From Plato’s Republic to The Giver, the most striking aspect of novels about Utopias and Dystopias is that they (nearly?) all assume authoritarian and hierarchical government. Indeed the very word “Utopia” is from a 16th century novel where Thomas More proposes a generally democratic and egalitarian society, but with “Princes” who are “elected” for life. Most of the rest propose systems where individual citizens are highly controlled and deprived of access to any ideas or information that The State deems unsuitable but there is an elite group or individual who has access to all the “old ways”, usually in the form of books or other original documents.
Perhaps the most surprising (and therefore disappointing) of these utopian novels is BF Skinner’s Walden Two. Although he claimed to be proposing an almost completely egalitarian economic system built on sound scientific principles, all political power in Walden Two is held by a group of 6 “Planners” who make and enforce the rules without any specific accountability to the “citizens”. Rather than being elected, outgoing Planners are replaced by a vote of the remaining Planners, perhaps the ultimate expression of cronyism. Skinner’s proposal for how to prevent corruption that would seem inevitable in such a system is to wave his hands and insist that the economic system lacks any means of producing “wealth”, so there are no spoils to be divided. Left unanswered is the question of how the community could grow without capital to invest, or how it could survive any interval of scarce resources without any provision for savings or other reserves, which of course would be subject to exploitation by the (predictably SDAP) Planners. This sort of denial of the need for and utility of capital (usually disparaged as “wealth”) is shared by a number of other utopian proposals, most notably in Bellamy’s 1888 best-selling novel Looking Backward, which proposes that not only is there no personal wealth, but also that somehow people lose their instinctive attraction to beautiful and shiny things (he ridiculously claims that no one would want anything made out of silver or gold because they’d be too much trouble to keep clean).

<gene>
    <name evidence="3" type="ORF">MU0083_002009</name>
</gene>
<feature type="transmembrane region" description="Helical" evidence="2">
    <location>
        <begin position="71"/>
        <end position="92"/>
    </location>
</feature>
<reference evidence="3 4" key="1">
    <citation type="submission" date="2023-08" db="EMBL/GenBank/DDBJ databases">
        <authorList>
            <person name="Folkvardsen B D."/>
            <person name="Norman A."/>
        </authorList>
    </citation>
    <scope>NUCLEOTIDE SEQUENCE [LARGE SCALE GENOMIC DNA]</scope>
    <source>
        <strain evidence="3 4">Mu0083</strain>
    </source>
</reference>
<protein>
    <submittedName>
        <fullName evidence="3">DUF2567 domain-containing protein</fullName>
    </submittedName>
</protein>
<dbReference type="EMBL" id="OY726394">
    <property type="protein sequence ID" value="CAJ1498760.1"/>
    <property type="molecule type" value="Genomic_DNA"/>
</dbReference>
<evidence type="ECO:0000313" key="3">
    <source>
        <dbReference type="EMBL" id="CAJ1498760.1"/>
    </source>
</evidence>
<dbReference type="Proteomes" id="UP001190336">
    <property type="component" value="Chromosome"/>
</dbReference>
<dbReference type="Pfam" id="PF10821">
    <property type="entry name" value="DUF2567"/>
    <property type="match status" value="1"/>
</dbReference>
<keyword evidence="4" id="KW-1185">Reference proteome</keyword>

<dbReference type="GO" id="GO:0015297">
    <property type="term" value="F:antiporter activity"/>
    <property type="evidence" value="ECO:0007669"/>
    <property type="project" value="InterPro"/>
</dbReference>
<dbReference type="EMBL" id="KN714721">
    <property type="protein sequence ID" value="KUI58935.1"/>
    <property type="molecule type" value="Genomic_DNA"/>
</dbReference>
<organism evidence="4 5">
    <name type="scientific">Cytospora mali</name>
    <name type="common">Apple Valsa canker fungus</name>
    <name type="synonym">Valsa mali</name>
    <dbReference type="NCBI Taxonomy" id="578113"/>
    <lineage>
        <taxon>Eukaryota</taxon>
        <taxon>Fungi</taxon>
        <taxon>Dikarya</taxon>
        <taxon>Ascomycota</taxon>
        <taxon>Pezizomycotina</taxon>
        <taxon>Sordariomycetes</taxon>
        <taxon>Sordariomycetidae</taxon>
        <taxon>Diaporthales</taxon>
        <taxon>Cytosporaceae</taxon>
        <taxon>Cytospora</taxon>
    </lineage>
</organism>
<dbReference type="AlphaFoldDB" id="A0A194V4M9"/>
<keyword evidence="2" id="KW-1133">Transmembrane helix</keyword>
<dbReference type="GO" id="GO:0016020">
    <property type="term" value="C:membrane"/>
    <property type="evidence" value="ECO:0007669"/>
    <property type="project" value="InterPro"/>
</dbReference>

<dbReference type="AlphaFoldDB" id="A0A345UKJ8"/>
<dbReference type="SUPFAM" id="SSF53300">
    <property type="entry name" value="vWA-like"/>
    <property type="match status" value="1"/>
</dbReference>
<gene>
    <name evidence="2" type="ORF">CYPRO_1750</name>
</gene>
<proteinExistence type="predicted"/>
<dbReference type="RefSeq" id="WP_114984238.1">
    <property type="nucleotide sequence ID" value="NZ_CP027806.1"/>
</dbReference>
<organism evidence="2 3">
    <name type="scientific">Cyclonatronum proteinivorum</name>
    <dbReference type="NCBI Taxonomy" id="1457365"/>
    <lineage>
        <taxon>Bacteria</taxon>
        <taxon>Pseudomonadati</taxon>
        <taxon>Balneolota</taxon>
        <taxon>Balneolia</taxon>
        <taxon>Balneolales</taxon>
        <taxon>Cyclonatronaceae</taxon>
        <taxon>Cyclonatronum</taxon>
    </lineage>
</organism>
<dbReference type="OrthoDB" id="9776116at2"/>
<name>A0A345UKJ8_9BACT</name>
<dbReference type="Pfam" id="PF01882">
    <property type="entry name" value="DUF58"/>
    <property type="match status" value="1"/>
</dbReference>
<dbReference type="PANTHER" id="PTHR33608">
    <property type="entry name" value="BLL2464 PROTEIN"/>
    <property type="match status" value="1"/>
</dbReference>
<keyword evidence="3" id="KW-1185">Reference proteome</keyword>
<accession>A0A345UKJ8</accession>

Since these so-called Utopian proposals do not deal with the key fact that it is SDAPs who are most likely to assume the leadership roles in hierarchical governments, nor do they specify any sort of compensation for SDAPs inherent tendency toward bias and aggression, it would seem that the authors of these proposals have built their fantasy worlds on sand. If anyone tried to implement them as described, they would quickly discover that there are important characteristics of human behavior that the authors did not take into account in their designs. Of course if a dystopia is what you’re creating, a hierarchical and SDAP-led oligarchy is a very good starting point.
The Divergent Trilogy clearly demonstrates this blind spot: While the five “factions” defined (Abnegation, Dauntless, Erudite, Amity, and Candor) are loosely (and unfortunately inaccurately) based on personality types, in real humans the imagined conflict between Dauntless and Erudite over which is more fit to rule would never occur because a sixth faction “SDAP” would form to claim exactly those individuals who were most interested the issue. The SDAP manifesto would be something like:
- I’m in charge, because I’m the one who wants to be in charge.
- I serve My People, but am entitled to tribute and fitting compensation for my service as their leader.
- My People are what matter: What happens to people I don’t consider My People is not my concern.
- I know what’s best for My People, even if they don’t know it themselves.
- The ends justify the means, even if those means include aggression, violence, dissembling, and withholding or misrepresenting information.